Laura Izibor

Let the Truth Be Told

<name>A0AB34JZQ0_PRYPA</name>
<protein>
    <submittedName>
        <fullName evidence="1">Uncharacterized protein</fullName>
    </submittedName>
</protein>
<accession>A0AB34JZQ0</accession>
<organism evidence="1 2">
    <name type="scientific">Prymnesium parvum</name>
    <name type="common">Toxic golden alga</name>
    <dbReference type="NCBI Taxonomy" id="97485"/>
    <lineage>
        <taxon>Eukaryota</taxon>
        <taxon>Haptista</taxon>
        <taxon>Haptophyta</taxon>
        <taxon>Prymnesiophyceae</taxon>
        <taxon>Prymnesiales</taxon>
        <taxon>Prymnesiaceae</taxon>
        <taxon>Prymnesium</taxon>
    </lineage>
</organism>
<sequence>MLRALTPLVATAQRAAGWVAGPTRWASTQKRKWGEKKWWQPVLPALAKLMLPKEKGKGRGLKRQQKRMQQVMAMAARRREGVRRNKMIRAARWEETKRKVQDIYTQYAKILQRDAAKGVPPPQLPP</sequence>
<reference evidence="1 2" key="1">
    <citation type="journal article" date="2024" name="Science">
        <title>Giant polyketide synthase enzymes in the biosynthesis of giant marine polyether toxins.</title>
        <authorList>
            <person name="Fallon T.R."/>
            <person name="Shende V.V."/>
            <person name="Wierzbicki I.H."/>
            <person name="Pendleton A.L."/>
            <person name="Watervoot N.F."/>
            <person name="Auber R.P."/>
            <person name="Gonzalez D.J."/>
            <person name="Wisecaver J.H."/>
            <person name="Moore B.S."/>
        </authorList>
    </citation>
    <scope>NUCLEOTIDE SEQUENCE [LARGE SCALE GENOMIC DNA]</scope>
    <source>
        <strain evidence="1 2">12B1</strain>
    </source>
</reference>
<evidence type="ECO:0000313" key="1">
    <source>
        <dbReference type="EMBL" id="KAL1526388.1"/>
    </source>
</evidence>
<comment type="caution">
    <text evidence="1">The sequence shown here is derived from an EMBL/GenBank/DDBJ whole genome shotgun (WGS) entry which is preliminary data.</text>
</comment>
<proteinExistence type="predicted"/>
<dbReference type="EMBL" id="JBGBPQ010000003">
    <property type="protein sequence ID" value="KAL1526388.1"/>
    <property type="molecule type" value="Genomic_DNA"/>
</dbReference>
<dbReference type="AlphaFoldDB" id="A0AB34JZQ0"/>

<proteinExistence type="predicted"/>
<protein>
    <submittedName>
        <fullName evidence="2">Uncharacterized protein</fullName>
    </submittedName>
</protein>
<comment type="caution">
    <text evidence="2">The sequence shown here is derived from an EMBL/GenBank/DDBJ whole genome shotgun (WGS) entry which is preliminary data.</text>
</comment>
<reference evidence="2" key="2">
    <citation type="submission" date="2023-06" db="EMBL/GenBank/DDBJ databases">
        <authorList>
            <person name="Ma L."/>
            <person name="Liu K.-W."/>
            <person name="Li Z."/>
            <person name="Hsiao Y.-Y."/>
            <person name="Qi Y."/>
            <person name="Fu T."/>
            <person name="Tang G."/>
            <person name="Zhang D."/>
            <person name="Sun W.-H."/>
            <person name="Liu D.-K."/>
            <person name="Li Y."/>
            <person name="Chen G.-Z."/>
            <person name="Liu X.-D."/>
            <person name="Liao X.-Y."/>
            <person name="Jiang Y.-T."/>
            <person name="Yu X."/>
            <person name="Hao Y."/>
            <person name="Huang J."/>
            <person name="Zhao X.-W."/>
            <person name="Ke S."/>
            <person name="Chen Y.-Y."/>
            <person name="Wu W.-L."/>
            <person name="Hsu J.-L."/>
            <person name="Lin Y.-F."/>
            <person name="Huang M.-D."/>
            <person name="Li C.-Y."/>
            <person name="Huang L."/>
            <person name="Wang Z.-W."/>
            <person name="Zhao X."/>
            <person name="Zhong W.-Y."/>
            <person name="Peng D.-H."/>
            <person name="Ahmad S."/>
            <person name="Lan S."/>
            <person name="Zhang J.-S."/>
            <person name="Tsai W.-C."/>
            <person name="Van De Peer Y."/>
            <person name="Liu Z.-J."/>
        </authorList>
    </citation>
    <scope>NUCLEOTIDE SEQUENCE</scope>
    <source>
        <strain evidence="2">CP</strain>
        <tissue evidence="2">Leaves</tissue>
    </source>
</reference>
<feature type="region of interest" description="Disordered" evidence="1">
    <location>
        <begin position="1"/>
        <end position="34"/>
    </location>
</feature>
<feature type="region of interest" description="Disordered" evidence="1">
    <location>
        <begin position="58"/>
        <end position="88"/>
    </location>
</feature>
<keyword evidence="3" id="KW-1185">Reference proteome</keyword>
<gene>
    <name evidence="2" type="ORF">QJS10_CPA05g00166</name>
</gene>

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Heralded as a prodigious talent in her teens, Laura Izibor has spent the better part of the past four years being groomed for success. The official line is that it's been time well spent perfecting her long-awaited debut statement to the world, but, given that much of the music herein has been floating around in some capacity for the better part of two years, the delay seems to result from uncertainty over how to market her: as a classic soul singer in the Aretha Franklin vein, or a contemporary R&B hitmaker in the Alicia Keys mold. In truth, the conflict is never really resolved, and it leaves somewhat of a sour taste in the mouth, for Let the Truth Be Told could have been much, much more. It starts brightly, literally, with the ebullient opener, "Shine," an uplifting horn-infused number with a soaring and infectious chorus, the kind they're not supposed to make anymore. And she's equally adept at more introspective tones -- in truth, she's in her element. Izibor's songwriting prowess comes to bear on tracks like "Mmm...," which she has the confidence to arm with nothing more than a hummed chorus, and the vulnerable/confrontational "Don't Stay," during which she boasts: "Don't stay, if you don't wanna stay/Baby I'll be OK/Believe me when I say, 'I'm gonna be alright.'" This ability to change roles and switch styles is Let the Truth Be Told's most endearing feature, but it's not without its drawbacks. The comparisons with Keys are by no means unjustified: both combine vocal dexterity with instrumental (piano, in both cases) prowess, but while Keys' mix of soul and hip-hop is well studied and refined, Let the Truth Be Told often feels like an attempt to shoehorn her way into a genre she's not quite prepared for. Witness the irritating glitch vocal samples that litter the otherwise impressive "From My Heart to Yours," or the clumsy, overly simplistic beats that pepper the likes of "I Don't Want You Back" and "Perfect World." These are not chronic problems, but they do take the shine off an otherwise solid debut for a promising young singer.

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